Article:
Let's take a look at learning from a more hands-on approach. How to read a book?
Books are traditionally considered to be depositories of knowledge.
And why not? Books are efficient: low cost of production, no junk advertisements interfering with your reading, and likeness to spoken language, so not too much energy has to be invested in decrypting the intended meaning. As a backside, books do enforce linear thought.
Reading the book begins when buying it (or acquiring it otherwise):
Unless I know the book by reputation, I inspect it more or less carefully: I take a look at the cover, read the title, take a look at the back cover, open the book at random and read several sentences. If the book seems to show some promise, I inspect a few more random parts and take a look at the structure. A good layout can enhance the learning (sometimes it's even outright necessary).
Then, if the contents of my wallet permit, a good book is bought.
If you are reading a novel for leisure, read parts of it or read it from beginning to end. After all, it's your time and you spend it any way you like.
If you are reading a book to gain insights into a subject, I advise a different approach:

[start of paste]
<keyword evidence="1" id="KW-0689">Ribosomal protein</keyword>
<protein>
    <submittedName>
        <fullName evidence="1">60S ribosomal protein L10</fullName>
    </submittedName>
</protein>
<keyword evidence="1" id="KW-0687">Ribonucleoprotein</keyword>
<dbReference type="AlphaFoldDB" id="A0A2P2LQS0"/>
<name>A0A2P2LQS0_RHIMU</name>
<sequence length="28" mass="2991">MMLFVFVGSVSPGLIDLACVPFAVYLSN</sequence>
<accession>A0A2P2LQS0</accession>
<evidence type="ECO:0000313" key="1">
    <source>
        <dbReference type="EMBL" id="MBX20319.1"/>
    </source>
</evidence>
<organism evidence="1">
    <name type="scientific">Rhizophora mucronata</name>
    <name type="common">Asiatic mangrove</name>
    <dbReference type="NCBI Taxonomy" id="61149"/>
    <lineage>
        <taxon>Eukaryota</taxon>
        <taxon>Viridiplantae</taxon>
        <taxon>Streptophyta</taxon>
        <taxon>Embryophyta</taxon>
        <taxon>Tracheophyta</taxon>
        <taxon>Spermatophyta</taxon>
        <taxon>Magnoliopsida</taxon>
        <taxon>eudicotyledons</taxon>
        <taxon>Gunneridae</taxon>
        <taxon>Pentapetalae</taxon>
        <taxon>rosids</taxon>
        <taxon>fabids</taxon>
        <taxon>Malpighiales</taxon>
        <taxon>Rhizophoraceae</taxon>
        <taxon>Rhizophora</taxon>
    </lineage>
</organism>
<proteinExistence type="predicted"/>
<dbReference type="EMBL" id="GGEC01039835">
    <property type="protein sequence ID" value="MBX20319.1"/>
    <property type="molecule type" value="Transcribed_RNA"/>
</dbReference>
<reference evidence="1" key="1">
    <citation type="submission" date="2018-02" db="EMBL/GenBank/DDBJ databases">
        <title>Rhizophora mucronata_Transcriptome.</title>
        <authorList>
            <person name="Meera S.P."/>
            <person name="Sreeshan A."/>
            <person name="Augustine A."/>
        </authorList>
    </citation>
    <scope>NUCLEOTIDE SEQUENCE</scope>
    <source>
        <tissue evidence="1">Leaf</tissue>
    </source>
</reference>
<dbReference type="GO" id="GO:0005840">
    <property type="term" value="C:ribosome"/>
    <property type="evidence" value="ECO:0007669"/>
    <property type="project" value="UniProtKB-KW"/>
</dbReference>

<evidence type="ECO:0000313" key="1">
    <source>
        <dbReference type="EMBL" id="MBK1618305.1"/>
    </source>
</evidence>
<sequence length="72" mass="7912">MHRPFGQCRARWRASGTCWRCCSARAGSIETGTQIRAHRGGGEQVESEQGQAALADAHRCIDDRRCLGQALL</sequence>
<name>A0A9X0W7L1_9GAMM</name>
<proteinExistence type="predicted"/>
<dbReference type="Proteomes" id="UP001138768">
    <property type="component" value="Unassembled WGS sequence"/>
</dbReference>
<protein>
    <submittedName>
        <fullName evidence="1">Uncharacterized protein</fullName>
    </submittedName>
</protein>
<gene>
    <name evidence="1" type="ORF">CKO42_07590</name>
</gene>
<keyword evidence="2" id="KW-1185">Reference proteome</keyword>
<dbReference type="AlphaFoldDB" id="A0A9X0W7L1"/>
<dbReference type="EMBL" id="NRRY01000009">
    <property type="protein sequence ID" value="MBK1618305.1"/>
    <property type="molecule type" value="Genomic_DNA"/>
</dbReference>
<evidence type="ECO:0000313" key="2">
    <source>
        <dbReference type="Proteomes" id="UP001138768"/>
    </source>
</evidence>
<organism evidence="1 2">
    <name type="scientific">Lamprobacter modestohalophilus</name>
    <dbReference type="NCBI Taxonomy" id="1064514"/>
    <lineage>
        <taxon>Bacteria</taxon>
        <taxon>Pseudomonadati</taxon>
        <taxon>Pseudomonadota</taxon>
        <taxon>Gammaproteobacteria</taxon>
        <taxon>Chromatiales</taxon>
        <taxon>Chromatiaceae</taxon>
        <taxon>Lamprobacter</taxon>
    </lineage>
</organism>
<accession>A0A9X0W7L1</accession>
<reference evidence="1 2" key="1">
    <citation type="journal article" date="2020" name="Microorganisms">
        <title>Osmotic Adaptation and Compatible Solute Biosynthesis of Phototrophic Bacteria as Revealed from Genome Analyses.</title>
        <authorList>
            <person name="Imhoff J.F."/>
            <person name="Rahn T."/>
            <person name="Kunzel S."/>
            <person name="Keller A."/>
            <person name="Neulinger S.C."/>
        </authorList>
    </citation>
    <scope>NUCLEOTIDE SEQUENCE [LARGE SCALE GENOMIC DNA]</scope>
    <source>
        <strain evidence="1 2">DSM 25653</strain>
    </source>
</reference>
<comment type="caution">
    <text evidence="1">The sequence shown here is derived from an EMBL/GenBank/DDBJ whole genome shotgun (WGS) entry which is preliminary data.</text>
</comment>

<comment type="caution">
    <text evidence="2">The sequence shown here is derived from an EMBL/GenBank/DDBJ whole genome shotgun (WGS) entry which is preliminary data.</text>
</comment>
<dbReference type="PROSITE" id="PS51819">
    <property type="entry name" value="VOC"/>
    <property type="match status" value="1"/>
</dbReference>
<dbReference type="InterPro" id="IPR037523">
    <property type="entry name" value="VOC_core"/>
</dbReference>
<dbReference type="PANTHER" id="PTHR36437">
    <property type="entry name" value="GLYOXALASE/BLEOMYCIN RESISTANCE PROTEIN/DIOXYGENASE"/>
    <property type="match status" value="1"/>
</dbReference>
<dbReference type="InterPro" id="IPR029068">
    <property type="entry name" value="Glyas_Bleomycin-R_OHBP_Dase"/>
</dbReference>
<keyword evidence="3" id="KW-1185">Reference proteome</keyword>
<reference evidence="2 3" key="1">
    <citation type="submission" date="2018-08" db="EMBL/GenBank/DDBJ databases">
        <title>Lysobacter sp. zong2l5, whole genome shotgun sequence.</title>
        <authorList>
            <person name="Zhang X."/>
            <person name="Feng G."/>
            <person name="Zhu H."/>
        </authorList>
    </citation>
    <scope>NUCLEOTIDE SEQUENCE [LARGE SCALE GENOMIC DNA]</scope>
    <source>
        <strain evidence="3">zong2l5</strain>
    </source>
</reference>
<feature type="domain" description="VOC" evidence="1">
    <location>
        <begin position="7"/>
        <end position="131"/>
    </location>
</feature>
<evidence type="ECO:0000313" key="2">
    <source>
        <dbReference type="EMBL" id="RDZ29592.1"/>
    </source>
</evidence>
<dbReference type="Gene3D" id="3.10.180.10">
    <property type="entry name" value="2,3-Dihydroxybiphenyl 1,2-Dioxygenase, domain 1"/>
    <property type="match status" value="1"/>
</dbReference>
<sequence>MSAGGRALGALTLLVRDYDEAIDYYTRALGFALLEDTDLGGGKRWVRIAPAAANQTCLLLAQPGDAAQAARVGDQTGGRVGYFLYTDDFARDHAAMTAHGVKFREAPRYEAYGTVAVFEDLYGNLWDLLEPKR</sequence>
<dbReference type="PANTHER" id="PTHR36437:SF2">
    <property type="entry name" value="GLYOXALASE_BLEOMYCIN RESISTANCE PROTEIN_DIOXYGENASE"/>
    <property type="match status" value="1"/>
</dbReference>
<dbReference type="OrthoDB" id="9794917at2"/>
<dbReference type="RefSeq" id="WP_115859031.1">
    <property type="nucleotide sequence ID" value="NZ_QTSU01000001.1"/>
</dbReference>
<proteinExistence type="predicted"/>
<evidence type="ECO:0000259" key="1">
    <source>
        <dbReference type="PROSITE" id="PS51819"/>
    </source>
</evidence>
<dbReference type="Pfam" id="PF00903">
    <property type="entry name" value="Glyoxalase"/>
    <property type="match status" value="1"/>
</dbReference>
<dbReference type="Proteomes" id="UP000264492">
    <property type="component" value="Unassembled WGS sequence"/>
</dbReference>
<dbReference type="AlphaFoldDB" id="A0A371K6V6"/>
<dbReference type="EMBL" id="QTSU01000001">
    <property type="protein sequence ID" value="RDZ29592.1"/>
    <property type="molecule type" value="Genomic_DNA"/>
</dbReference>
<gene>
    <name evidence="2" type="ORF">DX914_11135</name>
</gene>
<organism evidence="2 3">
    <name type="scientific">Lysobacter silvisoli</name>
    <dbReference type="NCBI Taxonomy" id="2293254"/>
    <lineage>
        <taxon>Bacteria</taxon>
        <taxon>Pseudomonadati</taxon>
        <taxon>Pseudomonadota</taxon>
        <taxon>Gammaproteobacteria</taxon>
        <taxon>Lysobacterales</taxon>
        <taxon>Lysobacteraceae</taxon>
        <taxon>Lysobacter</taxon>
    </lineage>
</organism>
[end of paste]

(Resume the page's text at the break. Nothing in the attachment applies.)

- Read the front and back covers.
- Read minor parts at random.
- List through it without reading.
- Glide your eyes over the introduction and table of contents.
- Examine any charts, pictures or diagrams you want. (If there are any.)
- Dip into reading/browsing any chapter you want.
- Dip into other chapters.
If by this time you have gained sufficient insight, if it's a nice looking book, put it on your prominent bookshelf. If it's not, lend it to someone.
(Alright, you may loan the nice books too. But duct-tape the edges of paperback covers to reduce the wear if you want it back in a useable form.)
If you haven't gained sufficient insight yet:
- Read the book from beginning to end. You may skip the boring parts or read every other sentence.
- Read chapters at random from beginning to end.
- List through the book and read the table of contents.
- Read the book from beginning to end.
- Repeat the process if you want, but if you're still not satisfied, better get some other books on the same topic and read them first.
Reading books is a one way communication between the author and the reader.
For a successful communication, the author has to invest energy into conveying his/her thoughts clearly, and the reader has to maintain a flexible and clear mind to absorb the words and ideas into his/her thought processes.
A final piece of advice: if you read a book on the computer, experiment with the layout until it suits you.
(A not too wide central column with white letters on black background seems to work well and inflict less eye-strain.)